A survey from Gartner has revealed that, while social media usage continues to grow, early adopters are showing signs of fatigue. According to the survey, which gathered the views of 6,000 people, “24 percent of respondents indicated that they were using their main social site “a little less” or “a lot less” than when they first started using it”.
Now this is very much in line with my own experience and anecdotal findings through friends and clients – and it’s close to my heart. For those people who joined Facebook early on, the buzz of having connected with friends, poked them, seen their holiday snaps, and chatted a few times has started to fade. Is this down to feed burn-out (i.e. too many irrelevant updates), or a lack of new and interesting features? Perhaps it’s just our usual habit of becoming bored with things after a while – or maybe we’ve run out of things to say?
It’s probably a mix of these things. early adopters are, by definition, keen and savvy, so in my view, if we’re getting bored with Facebook (and possibly also Twitter), it’s because those sites haven’t developed with us. Instead they’ve done what big business always does: look for the easy customer – in this case in new territories – and, just keep cranking the same old lever. After all, if it ain’t broke…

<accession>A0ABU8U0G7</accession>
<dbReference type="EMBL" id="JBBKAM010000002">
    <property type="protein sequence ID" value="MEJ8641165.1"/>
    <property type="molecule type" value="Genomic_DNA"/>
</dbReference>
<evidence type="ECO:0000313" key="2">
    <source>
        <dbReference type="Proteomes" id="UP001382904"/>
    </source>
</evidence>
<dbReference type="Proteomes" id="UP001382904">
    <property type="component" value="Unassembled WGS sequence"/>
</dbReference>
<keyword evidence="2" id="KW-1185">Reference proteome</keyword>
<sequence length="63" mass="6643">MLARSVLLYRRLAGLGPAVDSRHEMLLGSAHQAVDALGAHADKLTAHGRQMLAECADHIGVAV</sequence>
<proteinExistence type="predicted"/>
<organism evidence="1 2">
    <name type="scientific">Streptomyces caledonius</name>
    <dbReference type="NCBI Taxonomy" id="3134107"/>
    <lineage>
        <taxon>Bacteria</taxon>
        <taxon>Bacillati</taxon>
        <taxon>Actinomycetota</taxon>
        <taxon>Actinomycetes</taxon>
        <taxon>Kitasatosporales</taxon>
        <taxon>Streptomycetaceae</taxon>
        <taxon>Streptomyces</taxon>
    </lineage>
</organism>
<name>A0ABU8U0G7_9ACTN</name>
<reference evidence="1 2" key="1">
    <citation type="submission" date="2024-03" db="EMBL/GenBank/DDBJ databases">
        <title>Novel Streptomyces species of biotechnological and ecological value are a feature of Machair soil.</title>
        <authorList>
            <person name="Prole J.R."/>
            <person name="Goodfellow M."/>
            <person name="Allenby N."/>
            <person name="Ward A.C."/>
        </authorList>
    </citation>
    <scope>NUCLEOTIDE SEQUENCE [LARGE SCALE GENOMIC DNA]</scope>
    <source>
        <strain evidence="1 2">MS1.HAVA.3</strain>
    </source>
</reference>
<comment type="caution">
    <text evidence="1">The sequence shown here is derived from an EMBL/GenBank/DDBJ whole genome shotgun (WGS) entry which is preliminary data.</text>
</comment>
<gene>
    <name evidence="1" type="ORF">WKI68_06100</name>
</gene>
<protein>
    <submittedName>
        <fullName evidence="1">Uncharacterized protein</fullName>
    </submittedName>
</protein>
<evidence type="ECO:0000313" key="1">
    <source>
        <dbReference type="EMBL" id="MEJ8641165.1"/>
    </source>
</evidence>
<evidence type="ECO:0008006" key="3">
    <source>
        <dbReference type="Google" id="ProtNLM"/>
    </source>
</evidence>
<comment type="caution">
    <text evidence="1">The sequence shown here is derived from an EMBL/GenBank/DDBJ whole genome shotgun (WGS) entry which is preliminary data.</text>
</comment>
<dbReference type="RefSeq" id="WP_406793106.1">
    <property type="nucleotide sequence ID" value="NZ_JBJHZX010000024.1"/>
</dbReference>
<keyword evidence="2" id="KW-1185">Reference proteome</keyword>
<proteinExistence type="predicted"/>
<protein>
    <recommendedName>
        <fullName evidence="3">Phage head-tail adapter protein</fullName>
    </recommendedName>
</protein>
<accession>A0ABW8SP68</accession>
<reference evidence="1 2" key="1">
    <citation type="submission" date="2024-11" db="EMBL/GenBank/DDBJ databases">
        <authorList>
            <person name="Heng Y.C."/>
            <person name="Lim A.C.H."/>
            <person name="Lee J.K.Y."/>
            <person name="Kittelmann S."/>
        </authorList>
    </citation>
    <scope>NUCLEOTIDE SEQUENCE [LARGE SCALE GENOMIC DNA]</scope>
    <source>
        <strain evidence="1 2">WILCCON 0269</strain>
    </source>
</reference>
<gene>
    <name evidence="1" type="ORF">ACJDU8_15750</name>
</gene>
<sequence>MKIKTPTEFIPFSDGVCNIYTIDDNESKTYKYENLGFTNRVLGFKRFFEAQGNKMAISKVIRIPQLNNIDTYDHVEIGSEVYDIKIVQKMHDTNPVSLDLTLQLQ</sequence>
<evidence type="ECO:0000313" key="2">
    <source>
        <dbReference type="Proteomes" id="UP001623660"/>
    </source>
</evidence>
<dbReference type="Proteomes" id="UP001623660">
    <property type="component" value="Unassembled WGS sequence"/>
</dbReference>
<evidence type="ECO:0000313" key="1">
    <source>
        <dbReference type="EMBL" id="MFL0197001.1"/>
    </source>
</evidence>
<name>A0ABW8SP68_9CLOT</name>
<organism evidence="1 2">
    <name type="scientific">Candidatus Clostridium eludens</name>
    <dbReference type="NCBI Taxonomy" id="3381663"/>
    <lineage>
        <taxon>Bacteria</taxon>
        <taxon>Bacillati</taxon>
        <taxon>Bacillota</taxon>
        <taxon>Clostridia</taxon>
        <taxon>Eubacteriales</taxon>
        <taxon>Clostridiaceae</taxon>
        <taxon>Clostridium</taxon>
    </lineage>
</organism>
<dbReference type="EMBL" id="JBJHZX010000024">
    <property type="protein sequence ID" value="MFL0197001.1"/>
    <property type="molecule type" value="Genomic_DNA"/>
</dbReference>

The problem is: for many of us it is broke.
Look how Google+ has taken the best interactive elements of Facebook, added better privacy controls and a smarter UI and sparked our interest again. Look how better Twitter apps are than Twitter itself: the mute feature on Echofon that allows you to switch off overly chatty friends (or hashtags), or the multiple time-lines you can set up on TweetBot (both iPhone apps). Think how much better the usability is when you monitor your network updates and post-to-all through social media dashboards like Hootsuite or MarketMeSuite.
The large social networks have been failing their early adopters for a couple of years now. As a result, we ‘re leaving in droves. Chris Brogan is one of the highest profile figures to commit facebook suicide and shift to Google+, but there are millions of less prominent users who feel the same. I’ve been pretty disillusioned with Twitters treatment of it’s 3rd party app developers, so I was pleased to see the launch of Heello. Admittedly, it’s a Twitter clone at the moment, but this is a market that desperately needs competition to regain it’s mojo.
Is competition the answer? Are privacy concerns an issue? Have we started to lose faith in our online friends and their recommendations? I’d be interested to hear some thoughts on this.